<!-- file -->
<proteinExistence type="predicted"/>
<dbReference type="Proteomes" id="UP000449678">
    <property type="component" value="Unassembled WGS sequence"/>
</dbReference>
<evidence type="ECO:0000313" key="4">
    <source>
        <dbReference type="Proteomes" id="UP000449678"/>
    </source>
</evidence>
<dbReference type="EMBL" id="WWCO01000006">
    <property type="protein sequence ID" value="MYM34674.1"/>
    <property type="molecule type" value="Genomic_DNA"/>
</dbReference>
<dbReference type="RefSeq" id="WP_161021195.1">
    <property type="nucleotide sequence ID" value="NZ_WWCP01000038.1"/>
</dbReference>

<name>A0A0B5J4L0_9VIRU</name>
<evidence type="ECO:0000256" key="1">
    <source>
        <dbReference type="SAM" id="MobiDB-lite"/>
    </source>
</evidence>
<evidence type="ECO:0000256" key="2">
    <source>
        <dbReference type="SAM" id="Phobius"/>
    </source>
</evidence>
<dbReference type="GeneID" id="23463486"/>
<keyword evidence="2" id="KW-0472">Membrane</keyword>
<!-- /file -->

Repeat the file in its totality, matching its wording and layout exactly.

<proteinExistence type="predicted"/>
<dbReference type="Proteomes" id="UP000449678">
    <property type="component" value="Unassembled WGS sequence"/>
</dbReference>
<evidence type="ECO:0000313" key="4">
    <source>
        <dbReference type="Proteomes" id="UP000449678"/>
    </source>
</evidence>
<dbReference type="EMBL" id="WWCO01000006">
    <property type="protein sequence ID" value="MYM34674.1"/>
    <property type="molecule type" value="Genomic_DNA"/>
</dbReference>
<dbReference type="RefSeq" id="WP_161021195.1">
    <property type="nucleotide sequence ID" value="NZ_WWCP01000038.1"/>
</dbReference>

<name>A0A0B5J4L0_9VIRU</name>
<evidence type="ECO:0000256" key="1">
    <source>
        <dbReference type="SAM" id="MobiDB-lite"/>
    </source>
</evidence>
<evidence type="ECO:0000256" key="2">
    <source>
        <dbReference type="SAM" id="Phobius"/>
    </source>
</evidence>
<dbReference type="GeneID" id="23463486"/>
<keyword evidence="2" id="KW-0472">Membrane</keyword>